almost every “newspaper” on the planet is struggling to
survive and where hegemonic corporate ownership of
the airwaves, webpages, and what’s left of print media is
almost complete. The few independent news sources
remaining rely heavily on donations and subscriptions
from their supporters and consumers. Also major funding
comes from federal grants. Even Wikileaks and
Counterpunch depend on donations. There is nothing
wrong with this type of support but in the case of Cuba
there simply isn’t the financial resources for this type of
publication to operate with domestic funds. Most likely,
she won’t receive any help from the Cuban government.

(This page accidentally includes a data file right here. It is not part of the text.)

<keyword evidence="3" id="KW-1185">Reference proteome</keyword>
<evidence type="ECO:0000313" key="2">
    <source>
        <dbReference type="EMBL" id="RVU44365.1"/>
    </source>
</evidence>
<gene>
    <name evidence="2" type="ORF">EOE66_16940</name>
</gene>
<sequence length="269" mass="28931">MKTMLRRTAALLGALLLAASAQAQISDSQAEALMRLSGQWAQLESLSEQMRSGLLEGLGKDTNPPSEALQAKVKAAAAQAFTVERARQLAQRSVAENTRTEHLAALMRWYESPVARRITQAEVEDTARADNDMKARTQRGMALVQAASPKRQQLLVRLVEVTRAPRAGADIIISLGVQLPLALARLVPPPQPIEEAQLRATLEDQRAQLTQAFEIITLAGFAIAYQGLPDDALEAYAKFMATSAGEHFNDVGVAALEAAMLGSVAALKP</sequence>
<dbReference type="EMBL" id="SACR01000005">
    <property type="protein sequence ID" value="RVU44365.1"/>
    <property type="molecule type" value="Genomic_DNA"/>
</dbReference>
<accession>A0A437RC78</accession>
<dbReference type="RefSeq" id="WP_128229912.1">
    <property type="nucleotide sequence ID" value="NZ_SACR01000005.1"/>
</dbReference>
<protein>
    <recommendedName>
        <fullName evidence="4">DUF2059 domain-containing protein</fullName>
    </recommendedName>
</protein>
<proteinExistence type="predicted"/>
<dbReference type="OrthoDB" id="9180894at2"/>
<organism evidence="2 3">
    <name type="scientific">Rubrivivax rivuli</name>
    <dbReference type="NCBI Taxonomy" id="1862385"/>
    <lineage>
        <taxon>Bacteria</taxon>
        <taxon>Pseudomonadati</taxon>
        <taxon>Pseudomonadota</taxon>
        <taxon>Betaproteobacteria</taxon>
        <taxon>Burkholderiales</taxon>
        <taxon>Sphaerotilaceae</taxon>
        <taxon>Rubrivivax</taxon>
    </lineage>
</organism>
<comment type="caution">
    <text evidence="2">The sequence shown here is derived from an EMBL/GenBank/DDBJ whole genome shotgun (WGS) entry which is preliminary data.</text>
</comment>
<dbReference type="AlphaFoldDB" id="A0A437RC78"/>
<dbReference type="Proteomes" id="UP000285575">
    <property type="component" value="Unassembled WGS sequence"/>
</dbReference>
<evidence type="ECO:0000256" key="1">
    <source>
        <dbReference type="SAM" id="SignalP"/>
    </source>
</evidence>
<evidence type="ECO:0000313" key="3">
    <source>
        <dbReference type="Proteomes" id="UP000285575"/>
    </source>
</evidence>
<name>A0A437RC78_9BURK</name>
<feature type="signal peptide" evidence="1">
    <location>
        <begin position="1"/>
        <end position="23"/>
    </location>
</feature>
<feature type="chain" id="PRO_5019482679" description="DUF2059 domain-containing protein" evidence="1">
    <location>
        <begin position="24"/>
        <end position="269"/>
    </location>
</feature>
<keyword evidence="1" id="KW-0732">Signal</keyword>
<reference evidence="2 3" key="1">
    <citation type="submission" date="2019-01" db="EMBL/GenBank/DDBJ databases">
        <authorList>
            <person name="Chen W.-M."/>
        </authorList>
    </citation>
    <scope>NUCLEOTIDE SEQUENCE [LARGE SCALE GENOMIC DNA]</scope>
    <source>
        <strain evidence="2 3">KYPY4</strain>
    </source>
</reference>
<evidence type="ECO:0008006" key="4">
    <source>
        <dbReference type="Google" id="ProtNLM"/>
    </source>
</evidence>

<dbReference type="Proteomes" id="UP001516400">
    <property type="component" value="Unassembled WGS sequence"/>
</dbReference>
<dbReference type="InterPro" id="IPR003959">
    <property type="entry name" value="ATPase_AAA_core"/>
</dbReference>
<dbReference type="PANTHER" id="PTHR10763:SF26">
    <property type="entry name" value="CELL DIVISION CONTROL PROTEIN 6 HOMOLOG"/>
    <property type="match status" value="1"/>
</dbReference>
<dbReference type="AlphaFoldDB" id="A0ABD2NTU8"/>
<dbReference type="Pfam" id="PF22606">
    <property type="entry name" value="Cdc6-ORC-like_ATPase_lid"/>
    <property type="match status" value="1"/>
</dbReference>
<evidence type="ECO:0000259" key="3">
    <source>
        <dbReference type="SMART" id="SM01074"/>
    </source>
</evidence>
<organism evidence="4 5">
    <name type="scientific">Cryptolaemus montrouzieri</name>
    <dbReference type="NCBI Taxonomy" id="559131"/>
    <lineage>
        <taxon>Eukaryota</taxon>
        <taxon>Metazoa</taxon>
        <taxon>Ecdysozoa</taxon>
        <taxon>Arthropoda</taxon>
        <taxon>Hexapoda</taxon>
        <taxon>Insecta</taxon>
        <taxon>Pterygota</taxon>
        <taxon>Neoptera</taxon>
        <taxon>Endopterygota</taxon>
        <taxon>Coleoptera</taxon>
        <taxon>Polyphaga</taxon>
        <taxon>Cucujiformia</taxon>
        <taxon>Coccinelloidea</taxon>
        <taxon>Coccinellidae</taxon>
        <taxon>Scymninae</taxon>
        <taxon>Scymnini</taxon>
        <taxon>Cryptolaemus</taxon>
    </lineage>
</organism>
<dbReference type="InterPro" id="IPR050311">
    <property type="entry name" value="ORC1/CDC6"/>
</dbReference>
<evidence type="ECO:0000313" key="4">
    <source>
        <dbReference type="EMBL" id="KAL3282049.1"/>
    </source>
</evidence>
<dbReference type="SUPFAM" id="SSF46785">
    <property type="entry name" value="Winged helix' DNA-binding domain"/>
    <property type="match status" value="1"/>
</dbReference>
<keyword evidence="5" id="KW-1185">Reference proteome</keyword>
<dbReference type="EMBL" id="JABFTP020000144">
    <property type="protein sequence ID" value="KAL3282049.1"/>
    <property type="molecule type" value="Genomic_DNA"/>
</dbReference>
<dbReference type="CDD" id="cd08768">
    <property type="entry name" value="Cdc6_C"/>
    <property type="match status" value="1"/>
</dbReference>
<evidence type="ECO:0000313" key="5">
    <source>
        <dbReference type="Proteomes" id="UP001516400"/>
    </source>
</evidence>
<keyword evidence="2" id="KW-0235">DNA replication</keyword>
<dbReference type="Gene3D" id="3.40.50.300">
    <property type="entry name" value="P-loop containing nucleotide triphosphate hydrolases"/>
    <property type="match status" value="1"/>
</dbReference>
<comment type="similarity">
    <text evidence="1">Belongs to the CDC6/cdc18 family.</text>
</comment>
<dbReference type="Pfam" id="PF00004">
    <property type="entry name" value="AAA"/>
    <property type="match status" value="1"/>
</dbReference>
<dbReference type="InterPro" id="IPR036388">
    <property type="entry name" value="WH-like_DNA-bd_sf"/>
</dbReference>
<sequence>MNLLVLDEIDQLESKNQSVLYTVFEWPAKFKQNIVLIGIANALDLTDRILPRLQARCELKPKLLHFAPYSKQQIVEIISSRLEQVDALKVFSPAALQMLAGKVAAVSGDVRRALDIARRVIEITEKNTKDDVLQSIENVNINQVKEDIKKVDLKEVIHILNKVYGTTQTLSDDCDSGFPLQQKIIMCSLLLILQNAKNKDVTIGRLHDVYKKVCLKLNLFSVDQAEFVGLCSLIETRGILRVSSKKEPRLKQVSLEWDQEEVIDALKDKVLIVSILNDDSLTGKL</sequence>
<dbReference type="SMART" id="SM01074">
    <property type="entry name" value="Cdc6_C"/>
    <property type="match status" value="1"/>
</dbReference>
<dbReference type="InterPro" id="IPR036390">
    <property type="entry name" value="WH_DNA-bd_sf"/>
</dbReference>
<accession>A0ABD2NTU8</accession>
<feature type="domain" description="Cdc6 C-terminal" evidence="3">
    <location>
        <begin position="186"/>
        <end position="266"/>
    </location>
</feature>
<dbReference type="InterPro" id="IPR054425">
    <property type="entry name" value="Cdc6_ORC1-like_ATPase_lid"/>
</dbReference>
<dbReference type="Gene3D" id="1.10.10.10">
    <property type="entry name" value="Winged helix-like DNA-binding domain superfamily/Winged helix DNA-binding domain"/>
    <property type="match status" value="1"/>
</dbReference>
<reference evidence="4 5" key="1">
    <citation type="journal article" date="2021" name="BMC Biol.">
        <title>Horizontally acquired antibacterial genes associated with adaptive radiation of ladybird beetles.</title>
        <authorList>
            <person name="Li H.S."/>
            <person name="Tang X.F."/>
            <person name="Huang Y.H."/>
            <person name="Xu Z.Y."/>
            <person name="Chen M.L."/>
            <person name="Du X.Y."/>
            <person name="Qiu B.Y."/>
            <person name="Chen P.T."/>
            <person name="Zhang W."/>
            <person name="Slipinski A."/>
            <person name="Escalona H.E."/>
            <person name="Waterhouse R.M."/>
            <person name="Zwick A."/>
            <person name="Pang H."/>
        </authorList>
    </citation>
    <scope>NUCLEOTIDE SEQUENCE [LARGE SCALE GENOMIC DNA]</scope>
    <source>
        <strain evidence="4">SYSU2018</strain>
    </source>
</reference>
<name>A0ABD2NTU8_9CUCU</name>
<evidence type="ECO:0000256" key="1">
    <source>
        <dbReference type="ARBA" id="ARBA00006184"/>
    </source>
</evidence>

So, in other words, the idea of an independent news
source in Cuba, by default, has to be funded by foreign
investment. Therefore, from the inception of such a project,
“independent” is a questionable qualifier. Donations are
a legitimate source of income for such an enterprise as
long as they don’t come with strings attached.
Is Yoani so independently wealthy from the monetary
awards that she is going around collecting on this trip
that she can bankroll such an operation? The regulations
of the U.S. embargo wouldn’t allow corporate control
from the U.S. and would seriously deter a foreign
corporation from backing the digital publication
because of the extraterritorial ramifications of the
In an ironic twist of fate, will she have to depend on
absolute communism for such a newspaper to succeed?
Will her employees and associates work full time for free
in order to bring such an ambitious project to fruition?
Only in communist Cuba could that happen.
This past Tuesday Yoani was invited to Washington D.C.
to meet with members of Congress and speak at the Cato